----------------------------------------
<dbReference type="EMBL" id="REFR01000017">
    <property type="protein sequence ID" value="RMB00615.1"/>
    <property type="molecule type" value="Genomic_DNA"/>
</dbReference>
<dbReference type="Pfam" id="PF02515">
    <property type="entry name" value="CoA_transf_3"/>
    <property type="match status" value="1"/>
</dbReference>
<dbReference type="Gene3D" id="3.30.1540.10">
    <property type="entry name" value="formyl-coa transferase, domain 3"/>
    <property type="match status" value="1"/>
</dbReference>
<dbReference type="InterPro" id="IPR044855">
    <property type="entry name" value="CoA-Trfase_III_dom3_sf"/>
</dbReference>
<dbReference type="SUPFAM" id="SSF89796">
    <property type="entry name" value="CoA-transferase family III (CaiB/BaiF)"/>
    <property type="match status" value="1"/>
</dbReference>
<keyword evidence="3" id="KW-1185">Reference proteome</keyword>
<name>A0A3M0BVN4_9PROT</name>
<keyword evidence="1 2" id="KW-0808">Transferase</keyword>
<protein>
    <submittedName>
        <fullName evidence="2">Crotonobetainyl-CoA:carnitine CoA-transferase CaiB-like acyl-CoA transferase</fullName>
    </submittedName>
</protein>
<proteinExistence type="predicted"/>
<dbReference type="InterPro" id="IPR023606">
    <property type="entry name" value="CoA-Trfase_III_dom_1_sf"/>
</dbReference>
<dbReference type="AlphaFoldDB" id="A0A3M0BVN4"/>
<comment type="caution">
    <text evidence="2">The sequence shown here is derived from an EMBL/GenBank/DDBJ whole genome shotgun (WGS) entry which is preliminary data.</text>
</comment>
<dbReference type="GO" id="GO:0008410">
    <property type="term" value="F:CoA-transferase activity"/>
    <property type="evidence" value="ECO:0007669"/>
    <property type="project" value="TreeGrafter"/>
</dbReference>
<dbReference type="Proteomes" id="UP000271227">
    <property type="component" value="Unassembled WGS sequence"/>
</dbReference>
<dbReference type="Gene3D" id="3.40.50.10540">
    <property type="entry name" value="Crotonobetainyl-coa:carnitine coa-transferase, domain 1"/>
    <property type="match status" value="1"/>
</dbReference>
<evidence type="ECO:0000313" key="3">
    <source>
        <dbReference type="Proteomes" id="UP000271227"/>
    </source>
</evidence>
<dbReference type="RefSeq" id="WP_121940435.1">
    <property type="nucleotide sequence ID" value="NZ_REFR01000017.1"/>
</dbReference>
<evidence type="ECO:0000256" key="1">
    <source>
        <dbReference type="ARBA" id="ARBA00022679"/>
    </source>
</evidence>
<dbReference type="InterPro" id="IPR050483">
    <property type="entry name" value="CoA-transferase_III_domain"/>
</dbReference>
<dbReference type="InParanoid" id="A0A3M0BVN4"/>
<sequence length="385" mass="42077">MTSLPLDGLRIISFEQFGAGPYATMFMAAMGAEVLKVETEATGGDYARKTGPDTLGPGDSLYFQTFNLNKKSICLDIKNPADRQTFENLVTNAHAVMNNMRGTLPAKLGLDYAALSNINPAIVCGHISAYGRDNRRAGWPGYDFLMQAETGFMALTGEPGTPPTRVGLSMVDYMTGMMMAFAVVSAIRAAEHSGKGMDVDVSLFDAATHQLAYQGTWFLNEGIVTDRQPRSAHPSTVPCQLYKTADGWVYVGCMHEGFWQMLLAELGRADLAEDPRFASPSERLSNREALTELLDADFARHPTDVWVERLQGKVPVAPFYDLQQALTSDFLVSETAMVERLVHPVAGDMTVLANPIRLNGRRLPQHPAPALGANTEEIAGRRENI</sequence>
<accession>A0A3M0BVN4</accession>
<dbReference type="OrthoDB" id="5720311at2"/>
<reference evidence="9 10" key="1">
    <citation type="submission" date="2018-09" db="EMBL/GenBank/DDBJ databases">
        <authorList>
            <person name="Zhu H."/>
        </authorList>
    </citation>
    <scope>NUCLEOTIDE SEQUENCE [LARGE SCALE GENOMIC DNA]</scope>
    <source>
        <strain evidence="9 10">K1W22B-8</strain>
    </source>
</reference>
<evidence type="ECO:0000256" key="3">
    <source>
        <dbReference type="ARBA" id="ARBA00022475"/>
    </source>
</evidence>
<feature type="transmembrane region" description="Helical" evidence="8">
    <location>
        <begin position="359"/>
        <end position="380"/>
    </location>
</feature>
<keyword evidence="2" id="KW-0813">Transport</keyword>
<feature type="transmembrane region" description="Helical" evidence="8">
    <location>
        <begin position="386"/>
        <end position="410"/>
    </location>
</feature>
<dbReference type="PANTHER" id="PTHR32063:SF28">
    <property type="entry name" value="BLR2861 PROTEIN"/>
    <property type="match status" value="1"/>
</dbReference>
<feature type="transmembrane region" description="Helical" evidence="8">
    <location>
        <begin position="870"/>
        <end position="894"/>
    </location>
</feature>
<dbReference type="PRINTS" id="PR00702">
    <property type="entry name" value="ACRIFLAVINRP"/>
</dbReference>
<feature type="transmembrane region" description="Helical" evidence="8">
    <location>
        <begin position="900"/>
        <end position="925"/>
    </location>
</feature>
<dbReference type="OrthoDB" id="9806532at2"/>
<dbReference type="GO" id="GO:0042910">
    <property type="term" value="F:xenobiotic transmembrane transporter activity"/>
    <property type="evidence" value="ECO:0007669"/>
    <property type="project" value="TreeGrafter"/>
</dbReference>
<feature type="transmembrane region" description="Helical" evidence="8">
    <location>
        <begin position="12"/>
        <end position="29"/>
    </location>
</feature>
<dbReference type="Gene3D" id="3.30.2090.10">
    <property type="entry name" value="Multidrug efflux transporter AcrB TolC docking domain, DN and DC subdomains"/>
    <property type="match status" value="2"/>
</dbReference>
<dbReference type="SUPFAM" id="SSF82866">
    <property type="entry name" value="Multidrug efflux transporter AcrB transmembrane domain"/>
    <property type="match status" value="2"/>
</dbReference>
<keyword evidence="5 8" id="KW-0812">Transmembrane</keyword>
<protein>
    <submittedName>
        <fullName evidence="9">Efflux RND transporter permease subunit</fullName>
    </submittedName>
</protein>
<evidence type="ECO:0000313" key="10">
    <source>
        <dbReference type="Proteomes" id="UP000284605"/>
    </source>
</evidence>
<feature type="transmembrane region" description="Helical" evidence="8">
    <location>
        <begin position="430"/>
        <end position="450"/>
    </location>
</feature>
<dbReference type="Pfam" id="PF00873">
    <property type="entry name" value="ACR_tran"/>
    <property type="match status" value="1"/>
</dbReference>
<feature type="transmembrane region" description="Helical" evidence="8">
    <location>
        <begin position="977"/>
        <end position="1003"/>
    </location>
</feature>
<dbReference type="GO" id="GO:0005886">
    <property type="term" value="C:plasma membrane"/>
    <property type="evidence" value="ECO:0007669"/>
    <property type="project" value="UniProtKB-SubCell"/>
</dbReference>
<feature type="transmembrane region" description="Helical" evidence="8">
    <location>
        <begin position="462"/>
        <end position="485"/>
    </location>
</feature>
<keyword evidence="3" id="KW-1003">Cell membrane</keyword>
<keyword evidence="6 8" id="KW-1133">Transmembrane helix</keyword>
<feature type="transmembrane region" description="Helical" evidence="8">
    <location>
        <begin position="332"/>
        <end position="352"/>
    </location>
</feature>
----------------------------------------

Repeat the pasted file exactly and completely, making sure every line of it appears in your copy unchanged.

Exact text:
<dbReference type="EMBL" id="REFR01000017">
    <property type="protein sequence ID" value="RMB00615.1"/>
    <property type="molecule type" value="Genomic_DNA"/>
</dbReference>
<dbReference type="Pfam" id="PF02515">
    <property type="entry name" value="CoA_transf_3"/>
    <property type="match status" value="1"/>
</dbReference>
<dbReference type="Gene3D" id="3.30.1540.10">
    <property type="entry name" value="formyl-coa transferase, domain 3"/>
    <property type="match status" value="1"/>
</dbReference>
<dbReference type="InterPro" id="IPR044855">
    <property type="entry name" value="CoA-Trfase_III_dom3_sf"/>
</dbReference>
<dbReference type="SUPFAM" id="SSF89796">
    <property type="entry name" value="CoA-transferase family III (CaiB/BaiF)"/>
    <property type="match status" value="1"/>
</dbReference>
<keyword evidence="3" id="KW-1185">Reference proteome</keyword>
<name>A0A3M0BVN4_9PROT</name>
<keyword evidence="1 2" id="KW-0808">Transferase</keyword>
<protein>
    <submittedName>
        <fullName evidence="2">Crotonobetainyl-CoA:carnitine CoA-transferase CaiB-like acyl-CoA transferase</fullName>
    </submittedName>
</protein>
<proteinExistence type="predicted"/>
<dbReference type="InterPro" id="IPR023606">
    <property type="entry name" value="CoA-Trfase_III_dom_1_sf"/>
</dbReference>
<dbReference type="AlphaFoldDB" id="A0A3M0BVN4"/>
<comment type="caution">
    <text evidence="2">The sequence shown here is derived from an EMBL/GenBank/DDBJ whole genome shotgun (WGS) entry which is preliminary data.</text>
</comment>
<dbReference type="GO" id="GO:0008410">
    <property type="term" value="F:CoA-transferase activity"/>
    <property type="evidence" value="ECO:0007669"/>
    <property type="project" value="TreeGrafter"/>
</dbReference>
<dbReference type="Proteomes" id="UP000271227">
    <property type="component" value="Unassembled WGS sequence"/>
</dbReference>
<dbReference type="Gene3D" id="3.40.50.10540">
    <property type="entry name" value="Crotonobetainyl-coa:carnitine coa-transferase, domain 1"/>
    <property type="match status" value="1"/>
</dbReference>
<evidence type="ECO:0000313" key="3">
    <source>
        <dbReference type="Proteomes" id="UP000271227"/>
    </source>
</evidence>
<dbReference type="RefSeq" id="WP_121940435.1">
    <property type="nucleotide sequence ID" value="NZ_REFR01000017.1"/>
</dbReference>
<evidence type="ECO:0000256" key="1">
    <source>
        <dbReference type="ARBA" id="ARBA00022679"/>
    </source>
</evidence>
<dbReference type="InterPro" id="IPR050483">
    <property type="entry name" value="CoA-transferase_III_domain"/>
</dbReference>
<dbReference type="InParanoid" id="A0A3M0BVN4"/>
<sequence length="385" mass="42077">MTSLPLDGLRIISFEQFGAGPYATMFMAAMGAEVLKVETEATGGDYARKTGPDTLGPGDSLYFQTFNLNKKSICLDIKNPADRQTFENLVTNAHAVMNNMRGTLPAKLGLDYAALSNINPAIVCGHISAYGRDNRRAGWPGYDFLMQAETGFMALTGEPGTPPTRVGLSMVDYMTGMMMAFAVVSAIRAAEHSGKGMDVDVSLFDAATHQLAYQGTWFLNEGIVTDRQPRSAHPSTVPCQLYKTADGWVYVGCMHEGFWQMLLAELGRADLAEDPRFASPSERLSNREALTELLDADFARHPTDVWVERLQGKVPVAPFYDLQQALTSDFLVSETAMVERLVHPVAGDMTVLANPIRLNGRRLPQHPAPALGANTEEIAGRRENI</sequence>
<accession>A0A3M0BVN4</accession>
<dbReference type="OrthoDB" id="5720311at2"/>
<reference evidence="9 10" key="1">
    <citation type="submission" date="2018-09" db="EMBL/GenBank/DDBJ databases">
        <authorList>
            <person name="Zhu H."/>
        </authorList>
    </citation>
    <scope>NUCLEOTIDE SEQUENCE [LARGE SCALE GENOMIC DNA]</scope>
    <source>
        <strain evidence="9 10">K1W22B-8</strain>
    </source>
</reference>
<evidence type="ECO:0000256" key="3">
    <source>
        <dbReference type="ARBA" id="ARBA00022475"/>
    </source>
</evidence>
<feature type="transmembrane region" description="Helical" evidence="8">
    <location>
        <begin position="359"/>
        <end position="380"/>
    </location>
</feature>
<keyword evidence="2" id="KW-0813">Transport</keyword>
<feature type="transmembrane region" description="Helical" evidence="8">
    <location>
        <begin position="386"/>
        <end position="410"/>
    </location>
</feature>
<dbReference type="PANTHER" id="PTHR32063:SF28">
    <property type="entry name" value="BLR2861 PROTEIN"/>
    <property type="match status" value="1"/>
</dbReference>
<feature type="transmembrane region" description="Helical" evidence="8">
    <location>
        <begin position="870"/>
        <end position="894"/>
    </location>
</feature>
<dbReference type="PRINTS" id="PR00702">
    <property type="entry name" value="ACRIFLAVINRP"/>
</dbReference>
<feature type="transmembrane region" description="Helical" evidence="8">
    <location>
        <begin position="900"/>
        <end position="925"/>
    </location>
</feature>
<dbReference type="OrthoDB" id="9806532at2"/>
<dbReference type="GO" id="GO:0042910">
    <property type="term" value="F:xenobiotic transmembrane transporter activity"/>
    <property type="evidence" value="ECO:0007669"/>
    <property type="project" value="TreeGrafter"/>
</dbReference>
<feature type="transmembrane region" description="Helical" evidence="8">
    <location>
        <begin position="12"/>
        <end position="29"/>
    </location>
</feature>
<dbReference type="Gene3D" id="3.30.2090.10">
    <property type="entry name" value="Multidrug efflux transporter AcrB TolC docking domain, DN and DC subdomains"/>
    <property type="match status" value="2"/>
</dbReference>
<dbReference type="SUPFAM" id="SSF82866">
    <property type="entry name" value="Multidrug efflux transporter AcrB transmembrane domain"/>
    <property type="match status" value="2"/>
</dbReference>
<keyword evidence="5 8" id="KW-0812">Transmembrane</keyword>
<protein>
    <submittedName>
        <fullName evidence="9">Efflux RND transporter permease subunit</fullName>
    </submittedName>
</protein>
<evidence type="ECO:0000313" key="10">
    <source>
        <dbReference type="Proteomes" id="UP000284605"/>
    </source>
</evidence>
<feature type="transmembrane region" description="Helical" evidence="8">
    <location>
        <begin position="430"/>
        <end position="450"/>
    </location>
</feature>
<dbReference type="Pfam" id="PF00873">
    <property type="entry name" value="ACR_tran"/>
    <property type="match status" value="1"/>
</dbReference>
<feature type="transmembrane region" description="Helical" evidence="8">
    <location>
        <begin position="977"/>
        <end position="1003"/>
    </location>
</feature>
<dbReference type="GO" id="GO:0005886">
    <property type="term" value="C:plasma membrane"/>
    <property type="evidence" value="ECO:0007669"/>
    <property type="project" value="UniProtKB-SubCell"/>
</dbReference>
<feature type="transmembrane region" description="Helical" evidence="8">
    <location>
        <begin position="462"/>
        <end position="485"/>
    </location>
</feature>
<keyword evidence="3" id="KW-1003">Cell membrane</keyword>
<keyword evidence="6 8" id="KW-1133">Transmembrane helix</keyword>
<feature type="transmembrane region" description="Helical" evidence="8">
    <location>
        <begin position="332"/>
        <end position="352"/>
    </location>
</feature>